Four indigenous men reached a settlement with the state that throws out their murder convictions in the death of 15-year-old John Hartman.
ANCHORAGE — The mayor of Fairbanks, Alaska, is seeking an independent investigation of how police handled the Fairbanks Four case in which a teenager was beaten to death nearly two decades ago.
Mayor John Eberhart disclosed his effort Wednesday, nearly a week after four indigenous men reached a settlement with the state that throws out their murder convictions in the 1997 death of 15-year-old John Hartman. As part of the settlement, the three men remaining in jail were freed. All four agreed not to sue government entities.
Eberhardt said he wants to involve Alaska Native leaders in how to proceed with the investigation, including how it should be paid for and who should conduct it.
Native leaders had long fought for the release of the men, saying the convictions were racially motivated and an example of how Alaska Natives have been treated by the justice system.
Most Read Local Stories
- Two Boeing employees shot and injured on I-5 early Tuesday
- Washington's governor urges the vaccinated to wear masks indoors in certain counties, won't impose new mandates
- Public health officials in Snohomish, other Western Washington counties urge mask use indoors as COVID cases rise
- Seattle's longstanding 'urban village' strategy for growth needs reworking, new report says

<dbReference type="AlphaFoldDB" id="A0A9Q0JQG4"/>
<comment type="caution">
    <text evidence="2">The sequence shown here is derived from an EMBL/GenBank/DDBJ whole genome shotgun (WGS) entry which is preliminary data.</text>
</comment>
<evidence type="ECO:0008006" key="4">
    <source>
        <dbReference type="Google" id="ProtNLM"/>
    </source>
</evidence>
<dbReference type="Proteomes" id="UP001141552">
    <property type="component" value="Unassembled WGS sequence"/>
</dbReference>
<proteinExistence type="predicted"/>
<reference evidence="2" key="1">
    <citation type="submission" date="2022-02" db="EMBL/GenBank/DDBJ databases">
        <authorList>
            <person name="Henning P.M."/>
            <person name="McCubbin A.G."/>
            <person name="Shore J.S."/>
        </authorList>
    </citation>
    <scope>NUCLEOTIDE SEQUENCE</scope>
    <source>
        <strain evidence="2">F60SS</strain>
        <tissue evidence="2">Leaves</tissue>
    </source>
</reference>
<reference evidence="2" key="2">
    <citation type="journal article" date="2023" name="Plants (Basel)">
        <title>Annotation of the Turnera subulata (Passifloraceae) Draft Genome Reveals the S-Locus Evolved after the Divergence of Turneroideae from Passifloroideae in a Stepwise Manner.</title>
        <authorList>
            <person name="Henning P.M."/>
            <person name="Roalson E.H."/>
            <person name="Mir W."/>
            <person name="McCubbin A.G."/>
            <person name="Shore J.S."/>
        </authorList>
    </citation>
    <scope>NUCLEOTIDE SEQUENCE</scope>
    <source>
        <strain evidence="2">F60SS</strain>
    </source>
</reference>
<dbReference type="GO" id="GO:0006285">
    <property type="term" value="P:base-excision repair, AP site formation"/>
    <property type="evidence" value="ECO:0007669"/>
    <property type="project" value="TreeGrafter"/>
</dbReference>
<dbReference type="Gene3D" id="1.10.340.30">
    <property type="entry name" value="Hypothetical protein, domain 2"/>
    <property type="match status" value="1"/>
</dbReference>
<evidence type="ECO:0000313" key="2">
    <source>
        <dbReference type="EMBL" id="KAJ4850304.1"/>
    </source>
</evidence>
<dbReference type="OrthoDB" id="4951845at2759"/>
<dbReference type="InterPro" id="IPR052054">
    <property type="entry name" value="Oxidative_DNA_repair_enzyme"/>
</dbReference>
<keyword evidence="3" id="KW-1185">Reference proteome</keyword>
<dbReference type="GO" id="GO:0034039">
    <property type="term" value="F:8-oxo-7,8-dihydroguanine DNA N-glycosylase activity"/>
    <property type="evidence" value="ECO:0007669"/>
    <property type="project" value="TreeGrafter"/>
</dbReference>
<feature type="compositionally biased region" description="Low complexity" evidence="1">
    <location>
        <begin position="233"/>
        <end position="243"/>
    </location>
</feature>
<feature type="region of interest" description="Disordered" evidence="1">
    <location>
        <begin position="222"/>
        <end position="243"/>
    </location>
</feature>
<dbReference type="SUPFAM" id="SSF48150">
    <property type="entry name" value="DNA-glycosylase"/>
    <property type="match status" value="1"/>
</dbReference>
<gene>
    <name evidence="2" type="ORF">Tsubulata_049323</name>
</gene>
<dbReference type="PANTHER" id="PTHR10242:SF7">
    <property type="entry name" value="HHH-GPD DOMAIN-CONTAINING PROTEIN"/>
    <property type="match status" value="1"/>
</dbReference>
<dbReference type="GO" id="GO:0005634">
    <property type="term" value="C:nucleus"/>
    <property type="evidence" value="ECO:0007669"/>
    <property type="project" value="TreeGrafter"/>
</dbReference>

- How the City Council left Seattle in a no man's land on crime
The three Alaska Native men and an American Indian — George Frese, Eugene Vent, Marvin Roberts and Kevin Pease — had been convicted of second-degree murder even though they maintained their innocence in Hartman’s death.
Eberhardt and Fairbanks Police Chief Randall Aragon also said Wednesday the investigation of the death remained open, marking a step back from previous comments by Aragon to a TV reporter that it was closed.
Aragon also said during the TV interview it did not matter at this point whether the Fairbanks Four were guilty or innocent.
Aragon apologized and said he had felt ambushed by the suddenness of the settlement and a lack of knowledge about details of the deal. Eberhardt and Aragon said state prosecutors did not share information before the deal was reached, despite numerous attempts to be updated on the case.
“You know where my heart is,” Aragon said to Alaska Natives who attended the Wednesday briefing.
Native leaders could not immediately be reached for comment later in the day.
Eberhardt acknowledged that allegations of police wrongdoing, including questionable interrogation tactics, need to be examined. He pointed out that a former Fairbanks man, William Z. Holmes, who is serving time in a California prison for murder, told a correctional officer he knew people who were involved in the killing of Hartman.
A memo from the corrections officer sharing the information was forwarded to Fairbanks police in 2011, with no action taken for three years, Eberhardt said.
“That’s a black eye on the department,” the mayor said.
The alternate theory was presented by the Alaska Innocence Project, which was an advocate for the men and sought post-conviction relief in civil court this year. The group’s case was based on Holmes’ recollections.
Holmes was a senior at Lathrop High School in Fairbanks in 1997 and said he was present when Hartman was fatally beaten by four of his Lathrop classmates. He testified about his memories and he attributed quotes to a friend. Prosecutors said it was hearsay.
Eberhardt noted that prosecutors don’t consider the people accused in the alternate theory as viable suspects. But he noted that police are free to investigate.